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LED blinking with Intel Pentium 4

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Full Member level 2
Jan 22, 2015
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I have an Intel Pentium 4 and i want to design minimum circuit that is require for read instruction for example blinking LED.
please guide me

The Pentium IV is a processor, not a microcontroller or SoC.

The minimum circuit is referred to as a "motherboard" which provides the required RAM, ROM, bridge and interface chipsets, along with other required components.

You will also need an ATX power supply or equivalent.

Combining them together, constructs what is commonly referred to as a Personal Computer (PC).

If would you like to experiment around with the x86 core as an embedded platform, I would suggest using the Intel Galileo series of SoCs.

Intel® Galileo Gen 2 Development Board

Intel Galileo


I want to design it myself.

I want to design it myself.

Be specific. You're being too vague again. Design what, a motherboard for a Pentium 4 or a Galileo Development board?

I want to design it myself.

Well then, rather than inquiring as to how to blink an LED with a Pentium IV, you first task would be designing a motherboard from the ground up.

A truly complex and arduous task indeed, one which I do not believe you have fully come to grips with its complexity.

On the other hand, if you are set on blinking an LED with x86 architecture by designing and constructing a functional circuit from the chip up, you would be far better off finding an Intel 8086 and start from there. It would still require some time an effort finding the necessary parts and assembling a minimal circuit, but is is certainly doable.

Or you if are in the mood for a bit more of a challenge, obtain a Quark SoC X1000 processor of which the Intel Galileo is based and attempt to design and construct a minimal circuit. Intel has plenty of documentation and benchmark designs available for just such a challenge.

However, designing a functional motherboard for a Pentium IV, with memory, flash ROM, BIOS, etc., is a lofty goal indeed. As you certainly will not be building it on a breadboard or prototyping board, the PCB design and fabrication skills required alone will probably make your hair turn gray or fall out before its time.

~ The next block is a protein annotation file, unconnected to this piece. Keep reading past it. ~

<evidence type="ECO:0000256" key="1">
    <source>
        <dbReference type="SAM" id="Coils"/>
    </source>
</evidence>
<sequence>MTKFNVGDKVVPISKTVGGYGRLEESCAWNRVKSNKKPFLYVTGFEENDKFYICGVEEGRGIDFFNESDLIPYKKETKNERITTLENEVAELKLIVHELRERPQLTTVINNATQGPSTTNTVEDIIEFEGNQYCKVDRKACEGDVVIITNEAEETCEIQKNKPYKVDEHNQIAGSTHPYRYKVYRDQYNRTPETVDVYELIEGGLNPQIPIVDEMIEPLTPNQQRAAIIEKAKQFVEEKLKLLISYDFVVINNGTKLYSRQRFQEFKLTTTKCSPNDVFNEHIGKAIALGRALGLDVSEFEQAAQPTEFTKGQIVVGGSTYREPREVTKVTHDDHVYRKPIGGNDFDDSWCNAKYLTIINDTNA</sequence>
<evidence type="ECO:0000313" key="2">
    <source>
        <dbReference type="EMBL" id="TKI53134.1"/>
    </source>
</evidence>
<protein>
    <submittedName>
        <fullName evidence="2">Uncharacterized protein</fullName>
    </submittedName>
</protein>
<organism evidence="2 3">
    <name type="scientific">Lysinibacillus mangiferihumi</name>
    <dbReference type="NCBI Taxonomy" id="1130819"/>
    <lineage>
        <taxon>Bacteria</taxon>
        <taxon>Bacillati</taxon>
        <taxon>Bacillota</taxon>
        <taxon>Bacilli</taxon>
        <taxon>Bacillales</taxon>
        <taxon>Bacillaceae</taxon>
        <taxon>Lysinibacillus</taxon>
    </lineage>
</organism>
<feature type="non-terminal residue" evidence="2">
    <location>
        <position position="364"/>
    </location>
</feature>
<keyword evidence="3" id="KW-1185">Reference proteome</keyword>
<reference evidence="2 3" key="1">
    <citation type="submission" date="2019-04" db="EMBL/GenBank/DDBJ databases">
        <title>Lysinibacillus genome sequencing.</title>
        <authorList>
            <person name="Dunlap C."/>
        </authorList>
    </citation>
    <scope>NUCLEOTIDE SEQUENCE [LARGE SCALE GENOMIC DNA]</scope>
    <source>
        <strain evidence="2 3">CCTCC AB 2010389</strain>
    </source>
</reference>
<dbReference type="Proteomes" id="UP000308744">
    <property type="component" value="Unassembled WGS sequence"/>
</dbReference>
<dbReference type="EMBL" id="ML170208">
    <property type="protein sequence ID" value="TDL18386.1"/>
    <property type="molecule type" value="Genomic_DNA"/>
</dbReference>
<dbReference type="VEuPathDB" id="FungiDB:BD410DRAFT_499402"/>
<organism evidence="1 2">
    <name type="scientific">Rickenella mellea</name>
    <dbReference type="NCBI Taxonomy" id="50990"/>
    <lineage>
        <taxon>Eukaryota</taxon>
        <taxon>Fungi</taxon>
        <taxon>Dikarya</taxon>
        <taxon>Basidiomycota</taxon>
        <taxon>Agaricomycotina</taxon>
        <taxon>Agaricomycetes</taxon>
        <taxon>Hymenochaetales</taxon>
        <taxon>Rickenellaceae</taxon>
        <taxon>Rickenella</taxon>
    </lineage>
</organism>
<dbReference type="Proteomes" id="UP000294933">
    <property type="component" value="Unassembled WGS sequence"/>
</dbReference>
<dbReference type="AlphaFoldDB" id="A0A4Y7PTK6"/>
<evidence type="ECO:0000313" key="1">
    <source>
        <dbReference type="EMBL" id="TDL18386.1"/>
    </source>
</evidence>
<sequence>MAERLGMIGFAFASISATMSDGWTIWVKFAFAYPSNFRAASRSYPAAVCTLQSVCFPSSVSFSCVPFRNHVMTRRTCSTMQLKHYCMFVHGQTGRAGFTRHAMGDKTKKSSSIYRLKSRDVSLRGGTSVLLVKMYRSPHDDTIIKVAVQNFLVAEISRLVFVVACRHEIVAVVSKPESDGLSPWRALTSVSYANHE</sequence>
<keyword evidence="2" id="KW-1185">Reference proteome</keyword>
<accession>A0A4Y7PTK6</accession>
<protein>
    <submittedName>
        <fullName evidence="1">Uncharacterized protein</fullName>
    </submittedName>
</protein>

Of course, you could always attempt to wire wrap it. :lol: Sorry, inside joke.

Swimming the English Channel has never been a goal of mine, neither is the challenge of designing and fabricating a Pentium IV class motherboard. :wink:

I'm be able to design PCB in 4 or 6 layers can you help me for design it's schematic?

I'm afraid PCB design and fabrication is far from my area of expertise.

However, we do have several active members and a few moderators whom are very knowledgeable in those regards. I would suggest posting any PCB design question in the following section:

PCB Routing Schematic Layout software and Simulation

Of course, PCB design and fabrication is only one hurdle of many you will encounter if you proceed with this task.

It's likely you will need to incorporate an appropriate bridge chipset, memory, flash ROM, clock source(s) and write a BIOS to boot the processor into some usable state.

And I suspect, I've omitted one or two other required items to fully implement the design to a useful functionality.


You can review an Intel Pentium 4 design guide to get an idea about the project complexity, e.g. for the 845 chipset **broken link removed**

B.t.w. you didn't tell which Pentium 4 type you have.

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The Pentium 4 system achitecture stands against designing a simple "minimum circuit". You'll need always both support chips to connect e.g. a BIOS flash. You don't need external RAM for a blinking LED application, but the system is still rather unhandy. I don't expect that other Intel or third party chipsets are much better in this regard.


The task is a bit like swimming the English Channel to have lunch in France.

Certainly possible, but why?

If it's a challenge you seek, you would benefit more by developing your own Galileo development board.

If properly planned and executed, at least you would have a viable platform based on a current device, which you then could use to develop embedded applications.


Reviewing the original question, I'm guessing that he wants just to draw the circuit and layout of a flash-LED, being the Pentium4 the PC platform where will run a CAD tool. Seriously speaking, he needs to elaborate more the need.

I have an Intel Pentium 4 and i want to design minimum circuit that is require for read instruction for example blinking LED

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